I love that the entries in this book are not firmly linked to the calendar.  Instead, they simply are marked as “Day 1….Day 2….etc.”  That means you can start any time you feel like it rather than waiting for January 1 to roll around.  It also means if you fall behind, there’s no need to catch up.  You just keep going where you are left off.  Days one through five in each week are regular devotions with extra short offerings on days six and seven (presumably when you might hit on a weekend day if you are reading Monday to Sunday).

Perfect for that first moment with God every morning or the last thing you read before sleeping at night, these pocket devotions could really fit in any time of the day, slip into a purse or car easily, and bring a little fresh inspiration into your Christian walk.

I received this book free from the publisher. I was not required to write a positive review and the opinions I have expressed are my own. I am disclosing this in accordance with the Federal Trade Commission’s 16 CFR, Part 255 : “Guides Concerning the Use of Endorsements and Testimonials in Advertising.”

Weekend Walk, 09/03/2011

I hated missing out on last week’s Weekend Walk and the opportunity to choose a verse to meditate on all week.  I hope you blazed ahead without me and chose a verse of your own.  If not, I’ll get us back on track today!

Hiding the Word:

At Women of Faith, my friend leaned over and pointed to a verse in her prayer journal that she had underlined.  It was perfect as we contemplated the imminent arrival of Hurricane Irene.  The day after the storm, I opened my devotional and found the exact same verse.  When God repeats Himself, I have learned to listen.  So, my verse for this week is simple and sweet:

Surely I am with you always, to the very end of the age.
Matthew 28:20

This week, I’m committed to contemplating the ever-constant presence of Christ in my life.  I want to be aware of Him rather than distant from Him.  I want to rely on Him rather than be independent.

Weekend Rerun:

Your Comforts Delight My Soul, Originally Posted 02/21/2011

Last night I had a terrible dream that I was preparing to lead worship—sitting at the piano all ready to go—when I saw my cell phone bill.  Obviously, in dreams it makes total sense that I’m checking my mail just before the music starts.  Anyway, I looked at that bill and it was $1,717. Then the music started and I couldn’t worship.  I couldn’t figure out what words to sing or what notes to play.  I was playing a different song than the congregation was singing.  It was a disaster.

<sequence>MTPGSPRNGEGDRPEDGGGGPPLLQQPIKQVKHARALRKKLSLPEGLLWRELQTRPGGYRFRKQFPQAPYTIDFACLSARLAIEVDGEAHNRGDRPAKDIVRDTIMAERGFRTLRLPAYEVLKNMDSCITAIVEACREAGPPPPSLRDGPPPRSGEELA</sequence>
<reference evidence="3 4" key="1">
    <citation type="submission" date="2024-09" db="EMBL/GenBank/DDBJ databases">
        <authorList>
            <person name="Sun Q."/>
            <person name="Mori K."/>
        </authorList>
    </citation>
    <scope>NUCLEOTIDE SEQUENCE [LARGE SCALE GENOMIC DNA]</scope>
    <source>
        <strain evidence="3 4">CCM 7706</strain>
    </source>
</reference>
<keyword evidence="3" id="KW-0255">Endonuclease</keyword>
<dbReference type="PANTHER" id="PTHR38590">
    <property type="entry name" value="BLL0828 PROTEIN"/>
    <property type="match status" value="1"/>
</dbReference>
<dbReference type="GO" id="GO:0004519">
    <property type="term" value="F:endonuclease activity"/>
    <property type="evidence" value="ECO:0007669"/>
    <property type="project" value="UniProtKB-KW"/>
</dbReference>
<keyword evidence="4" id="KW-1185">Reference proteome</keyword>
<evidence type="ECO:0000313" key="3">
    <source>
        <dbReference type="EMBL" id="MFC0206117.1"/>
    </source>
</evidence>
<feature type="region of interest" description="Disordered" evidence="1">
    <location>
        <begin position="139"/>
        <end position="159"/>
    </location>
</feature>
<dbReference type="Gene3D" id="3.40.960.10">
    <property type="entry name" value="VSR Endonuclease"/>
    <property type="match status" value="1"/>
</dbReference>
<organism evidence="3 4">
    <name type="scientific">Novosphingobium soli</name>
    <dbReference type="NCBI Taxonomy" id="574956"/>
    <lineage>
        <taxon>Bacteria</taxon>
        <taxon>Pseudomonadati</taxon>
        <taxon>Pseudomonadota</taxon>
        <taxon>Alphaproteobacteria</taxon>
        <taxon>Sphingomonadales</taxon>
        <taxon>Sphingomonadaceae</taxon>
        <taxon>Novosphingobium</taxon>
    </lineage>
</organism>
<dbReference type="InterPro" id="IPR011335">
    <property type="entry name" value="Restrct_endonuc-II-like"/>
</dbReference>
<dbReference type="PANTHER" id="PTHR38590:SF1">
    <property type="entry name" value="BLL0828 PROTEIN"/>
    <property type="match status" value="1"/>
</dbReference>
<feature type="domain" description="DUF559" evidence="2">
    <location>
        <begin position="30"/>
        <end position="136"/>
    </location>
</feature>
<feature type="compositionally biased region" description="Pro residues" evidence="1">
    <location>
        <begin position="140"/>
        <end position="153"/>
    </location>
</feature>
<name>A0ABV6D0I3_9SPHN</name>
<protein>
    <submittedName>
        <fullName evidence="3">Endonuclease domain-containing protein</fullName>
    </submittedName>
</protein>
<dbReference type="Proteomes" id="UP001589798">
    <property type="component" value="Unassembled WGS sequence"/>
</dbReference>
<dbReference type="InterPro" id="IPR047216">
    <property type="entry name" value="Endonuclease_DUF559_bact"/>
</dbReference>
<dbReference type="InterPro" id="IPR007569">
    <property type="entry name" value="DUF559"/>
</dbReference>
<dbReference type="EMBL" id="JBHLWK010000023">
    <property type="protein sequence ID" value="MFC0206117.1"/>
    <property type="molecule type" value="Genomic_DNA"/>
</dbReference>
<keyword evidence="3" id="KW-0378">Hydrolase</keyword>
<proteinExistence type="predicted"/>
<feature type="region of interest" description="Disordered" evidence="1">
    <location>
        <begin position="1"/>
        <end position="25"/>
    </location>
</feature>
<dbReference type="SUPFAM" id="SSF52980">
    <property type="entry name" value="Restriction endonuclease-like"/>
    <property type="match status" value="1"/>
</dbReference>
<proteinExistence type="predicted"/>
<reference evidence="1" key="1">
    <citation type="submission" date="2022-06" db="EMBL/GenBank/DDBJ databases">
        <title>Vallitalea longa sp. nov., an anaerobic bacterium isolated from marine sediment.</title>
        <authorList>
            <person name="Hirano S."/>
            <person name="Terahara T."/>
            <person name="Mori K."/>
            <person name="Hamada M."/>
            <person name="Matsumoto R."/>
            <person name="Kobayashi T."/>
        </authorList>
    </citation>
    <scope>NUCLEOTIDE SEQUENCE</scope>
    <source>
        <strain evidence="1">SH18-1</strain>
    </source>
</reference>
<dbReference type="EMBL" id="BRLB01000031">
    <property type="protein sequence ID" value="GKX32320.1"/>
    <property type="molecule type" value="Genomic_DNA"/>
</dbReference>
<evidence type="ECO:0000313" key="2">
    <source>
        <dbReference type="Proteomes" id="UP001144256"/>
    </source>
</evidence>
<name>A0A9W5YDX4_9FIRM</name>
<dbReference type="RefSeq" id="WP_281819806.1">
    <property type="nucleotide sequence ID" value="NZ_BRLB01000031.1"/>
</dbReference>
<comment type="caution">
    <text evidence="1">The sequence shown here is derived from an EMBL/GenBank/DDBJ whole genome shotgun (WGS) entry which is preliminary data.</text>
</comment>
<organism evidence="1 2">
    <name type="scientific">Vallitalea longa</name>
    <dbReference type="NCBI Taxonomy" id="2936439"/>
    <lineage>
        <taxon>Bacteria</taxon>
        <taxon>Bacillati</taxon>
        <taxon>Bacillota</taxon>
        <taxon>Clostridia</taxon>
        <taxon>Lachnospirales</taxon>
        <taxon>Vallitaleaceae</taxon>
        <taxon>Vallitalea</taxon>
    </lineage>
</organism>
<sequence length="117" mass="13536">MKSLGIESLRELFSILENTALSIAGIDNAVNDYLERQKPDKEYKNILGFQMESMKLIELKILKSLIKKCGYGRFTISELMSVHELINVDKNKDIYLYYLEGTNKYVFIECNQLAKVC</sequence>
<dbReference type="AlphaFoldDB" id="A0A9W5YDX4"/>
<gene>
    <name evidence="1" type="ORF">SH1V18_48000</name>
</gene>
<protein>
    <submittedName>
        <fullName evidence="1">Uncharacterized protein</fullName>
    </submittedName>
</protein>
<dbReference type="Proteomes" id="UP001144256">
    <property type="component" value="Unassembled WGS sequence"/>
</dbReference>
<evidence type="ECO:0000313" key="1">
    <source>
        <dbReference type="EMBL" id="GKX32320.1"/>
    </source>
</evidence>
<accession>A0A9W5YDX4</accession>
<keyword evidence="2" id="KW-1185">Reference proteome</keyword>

Obviously, I woke up in a cold sweat from this dream (who wouldn’t be freaked out by a cell phone bill and public disaster like that) and couldn’t get back to sleep for a while.  I was anxious and worried about something that only existed in my dreamworld.

Today, as I was doing my devotions, I was reminded of how so much of my worry is about “fantasy situations”—the what if’s I stress over that never actually come true.  These anxious thoughts also always affect my worship.  It is just not possible to fret and praise at the same time.

In her book, Me, Myself and Lies, Jennifer Rothschild notes that the Old English and Old High German origins of our word “worry” mean “to strangle.”  Indeed, worry strangles us, choking out hope, joy, trust and, as it says in her book, “the life-giving truth that should be filling our thought closets” (p.23).

The Psalmist wrote, “Search me, O God, and know my heart; test me and know my anxious thoughts, See if there is any offensive way in me, and lead me in the way everlasting” (Psalm 139:23-24, NIV). I have always loved that verse and I copy it into my journal every time I read it in my devotional time.  Yet, it’s not something I find easy to do.

It’s difficult sometimes to hand over our thought lives to God.  Even though we know worry harms us and our relationship with God, we don’t want God to search our hearts and test our thoughts.  Somehow worrying makes us feel in control and we feel that handing over our anxieties means truly relinquishing any modicum of control we have in our lives.

Thomas Merton said, “Anxiety comes from strain, and strain is caused by too complete a dependence on ourselves.”  It’s true that when it’s broken down, worry essentially is a lack of trust or dependence on God.  We’re telling Him—“we know that Scripture promises us You will provide, You will comfort, You will bring peace, You will be our Advocate, but I’d rather just depend on my ability to fix my circumstances.  Thanks anyway, God”

Chris Tiegreen in Worship The King goes one step even farther than that.  He calls our fear “anti-worship.”  In his devotional, he writes:

But we who worship God cannot praise him with such insecurities.  Our fears are a form of anti-worship–a clear declaration that our God might not have promised us enough, or might not be able to follow through on what He has promised.  Yes, He will let us go through hard things, but never outside of His timing or beyond His protection. So worship Him.  And don’t worry about it.

Refusing to worry, fret, stress, fear and be anxious doesn’t come to us naturally.  It is a discipline of the heart and mind.  We must reject anxious thoughts, deny our emotions the opportunity to take over our lives, and fill up with the truth of God’s Word and His promises to us.

In Psalm 94:19 it says, “In the multitude of my anxieties within me, Your comforts delight my soul.” Take delight in His comfort today and consciously choose trust over fear.

In Kathryn Scott’s song, At the Foot of the Cross, she sings, “I lay every burden down at the foot of the cross.”  That’s the best place for those burdens to be—not on our back, but at His feet.


Heather King is a wife, mom, Bible Study teacher, writer for and worship leader.  Most importantly, she is a Christ follower with a desire to help others apply the Bible to everyday life with all its mess, noise, and busyness.  To read more devotionals by Heather King, click here.

Copyright © 2011 Heather King